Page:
FAQs

What is the length of time that the Capital Campaign will last?
The 2016 Capital Campaign will last through the end of 2016.  We fully expect to launch a very similar campaign in early 2017 which will run through the end of that year.  In November of 2017, we will evaluate our progress and the need to continue concerted, internal capital fundraising.  Barring ridiculous and unexpected delays, the gym project should be well underway if not complete by then.  We believe that this will have a profound impact on our ability to attract donations, but we have no way of knowing how it will affect the need for internal capital fundraising.  We look forward to the discovery.

 

How has the land been paid for up until now without any Capital Campaign?
MDCS has made 2 major land acquisitions.  The first came about after a chance encounter one of our founders, Katy Travitz, had at the Gateway Flea Market with Gail Cooper (who was running the register at the time).

Gail (to Katy as she was checking out): “Need anything else?”
Katy: “Not unless you have anything for a charter school we’re starting in Bryson City?”
Gail: “As a matter of fact, my husband has 11 acres of land that he wants to be used for a special purpose.”

That conversation lead to negotiations with Steve Cooper, who donated 25% of the purchase price and financed the rest on terms that a start-up on a shoestring budget could meet.

The second land acquisition (the 9.75 acres on which we’ll build the new school) was funded by a combination of donations from individuals and foundations totaling over $250,000.  It is only through the generosity of these donors that we are able to start further capital development at this time.

 

How have the buildings been paid for up until now without any Capital Campaign?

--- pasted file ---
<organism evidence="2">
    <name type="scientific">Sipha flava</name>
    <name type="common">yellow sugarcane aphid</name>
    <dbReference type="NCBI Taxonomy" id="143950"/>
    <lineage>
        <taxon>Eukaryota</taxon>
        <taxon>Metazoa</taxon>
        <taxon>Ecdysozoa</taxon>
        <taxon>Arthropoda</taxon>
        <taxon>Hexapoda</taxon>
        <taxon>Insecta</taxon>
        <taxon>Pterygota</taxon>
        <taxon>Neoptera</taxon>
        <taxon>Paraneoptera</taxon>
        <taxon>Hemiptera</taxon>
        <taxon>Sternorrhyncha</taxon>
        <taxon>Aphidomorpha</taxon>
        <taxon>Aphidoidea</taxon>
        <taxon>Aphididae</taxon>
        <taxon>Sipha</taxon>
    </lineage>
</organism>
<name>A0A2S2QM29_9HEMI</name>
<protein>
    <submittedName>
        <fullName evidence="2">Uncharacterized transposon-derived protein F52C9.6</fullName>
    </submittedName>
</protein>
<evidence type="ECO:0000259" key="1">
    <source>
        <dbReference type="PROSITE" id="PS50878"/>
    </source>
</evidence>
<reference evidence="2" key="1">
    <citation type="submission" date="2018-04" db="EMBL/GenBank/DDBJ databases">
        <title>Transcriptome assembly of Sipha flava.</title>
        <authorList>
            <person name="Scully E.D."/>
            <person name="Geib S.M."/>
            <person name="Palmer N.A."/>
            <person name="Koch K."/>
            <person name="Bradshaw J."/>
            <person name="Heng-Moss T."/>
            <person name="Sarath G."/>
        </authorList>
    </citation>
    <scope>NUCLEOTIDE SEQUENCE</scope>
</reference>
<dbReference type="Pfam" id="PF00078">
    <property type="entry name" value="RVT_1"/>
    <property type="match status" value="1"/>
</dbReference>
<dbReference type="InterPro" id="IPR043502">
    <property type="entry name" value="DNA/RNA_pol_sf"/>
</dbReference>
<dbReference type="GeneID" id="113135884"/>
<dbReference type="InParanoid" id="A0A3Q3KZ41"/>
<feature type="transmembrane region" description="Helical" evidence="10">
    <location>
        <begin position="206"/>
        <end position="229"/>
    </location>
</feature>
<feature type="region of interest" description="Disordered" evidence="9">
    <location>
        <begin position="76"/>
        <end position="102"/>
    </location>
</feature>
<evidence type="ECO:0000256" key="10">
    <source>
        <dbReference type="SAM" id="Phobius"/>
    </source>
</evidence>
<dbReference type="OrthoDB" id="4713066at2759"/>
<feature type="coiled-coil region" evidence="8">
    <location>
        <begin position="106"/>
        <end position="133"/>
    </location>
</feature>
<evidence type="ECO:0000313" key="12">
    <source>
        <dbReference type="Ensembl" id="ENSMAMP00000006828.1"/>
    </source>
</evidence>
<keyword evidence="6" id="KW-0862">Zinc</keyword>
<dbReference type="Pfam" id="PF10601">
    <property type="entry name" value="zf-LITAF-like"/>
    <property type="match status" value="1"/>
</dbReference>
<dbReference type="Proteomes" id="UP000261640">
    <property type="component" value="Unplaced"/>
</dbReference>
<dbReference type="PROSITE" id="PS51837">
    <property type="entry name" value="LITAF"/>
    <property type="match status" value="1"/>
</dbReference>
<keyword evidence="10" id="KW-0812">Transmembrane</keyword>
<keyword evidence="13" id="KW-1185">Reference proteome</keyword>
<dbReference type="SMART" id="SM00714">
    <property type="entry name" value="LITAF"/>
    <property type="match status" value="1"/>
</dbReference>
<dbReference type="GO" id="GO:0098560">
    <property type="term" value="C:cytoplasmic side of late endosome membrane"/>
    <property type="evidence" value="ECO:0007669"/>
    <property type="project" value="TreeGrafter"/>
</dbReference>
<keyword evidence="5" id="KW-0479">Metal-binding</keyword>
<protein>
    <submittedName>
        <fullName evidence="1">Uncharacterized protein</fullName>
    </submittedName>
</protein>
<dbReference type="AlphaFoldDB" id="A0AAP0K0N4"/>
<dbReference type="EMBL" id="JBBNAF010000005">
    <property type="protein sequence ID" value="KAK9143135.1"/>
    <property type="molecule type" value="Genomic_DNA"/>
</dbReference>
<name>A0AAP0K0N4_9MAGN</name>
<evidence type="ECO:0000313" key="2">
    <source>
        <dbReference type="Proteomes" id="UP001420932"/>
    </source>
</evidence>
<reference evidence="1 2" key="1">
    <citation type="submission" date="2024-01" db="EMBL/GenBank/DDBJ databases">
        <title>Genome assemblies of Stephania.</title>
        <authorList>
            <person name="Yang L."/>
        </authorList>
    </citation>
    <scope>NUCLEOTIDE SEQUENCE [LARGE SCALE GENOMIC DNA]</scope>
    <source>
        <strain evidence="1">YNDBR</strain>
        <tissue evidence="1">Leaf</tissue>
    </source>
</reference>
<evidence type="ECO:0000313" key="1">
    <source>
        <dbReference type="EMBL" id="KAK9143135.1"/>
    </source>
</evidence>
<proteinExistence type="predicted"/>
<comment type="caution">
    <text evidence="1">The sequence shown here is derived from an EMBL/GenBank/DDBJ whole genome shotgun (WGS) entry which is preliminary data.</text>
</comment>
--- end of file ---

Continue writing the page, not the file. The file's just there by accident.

The buildings were purchased on a lease to own basis from Modular Technologies in Kinston, NC.  The 10-year deal was structured in way that allowed us to service the debt out of the regular operating budget.

 

How have the buses been paid for up until now without any Capital Campaign?
One of our buses was purchased outright by the school while the second bus was funded largely by parents-The Ugly Bus Retirement Fund Drive took place in the fall of 2012.

 

Why hasn’t the school asked us for money before now?
We did ask for money for the bus.

We have not started a capital campaign until now because we needed to acquire land on which to site the new buildings and pay down our debt (all debt retired in July of 2014).   The bulk of the “capital effort” during the 2014-15 school year was been spent forging a partnership with Swain County, which is still an ongoing process (we can publish more details on this as we firm things up).  The reason we are asking parents for money at this time is because we have to in order to strengthen our case to larger donors.  Several foundation executives, many of whom represent foundations that could easily fund the entire project, have indicated that grantors typically look for a level of commitment from the community to which they might contribute.  One of them said that her foundation makes grant awards “based on the character of the community”.  Another said that the first thing a potential grantor is going to ask is, “What is your community giving to this project?” 

“It” works a lot like it does between individuals.  Who wants to do something for someone who is not willing to make an effort on his own behalf, especially when he is very capable of helping himself?

 

What are the chances of pulling this off?
If we ALL work at it, our chances are very good. But the other option is certain- if we don’t try the odds of success are zero.

 

What’s wrong with just getting more trailers when these are no longer usable?

  • The collected single classroom buildings would have a much larger footprint, leaving less room for outdoor space.
  • Less opportunity to “collect” additions to the physical plant, like the roofs over the deck and the concrete slab.
  • It is hard to teach sustainability in a “disposable,” inefficient physical plant with the carbon footprint of a brontosaurus.
  • We would have no opportunity to use the buildings as an energy conservation laboratory.
  • From a business plan standpoint, it is tenuous at best for an organization to be required to completely rebuild its physical plant every 20-25 years.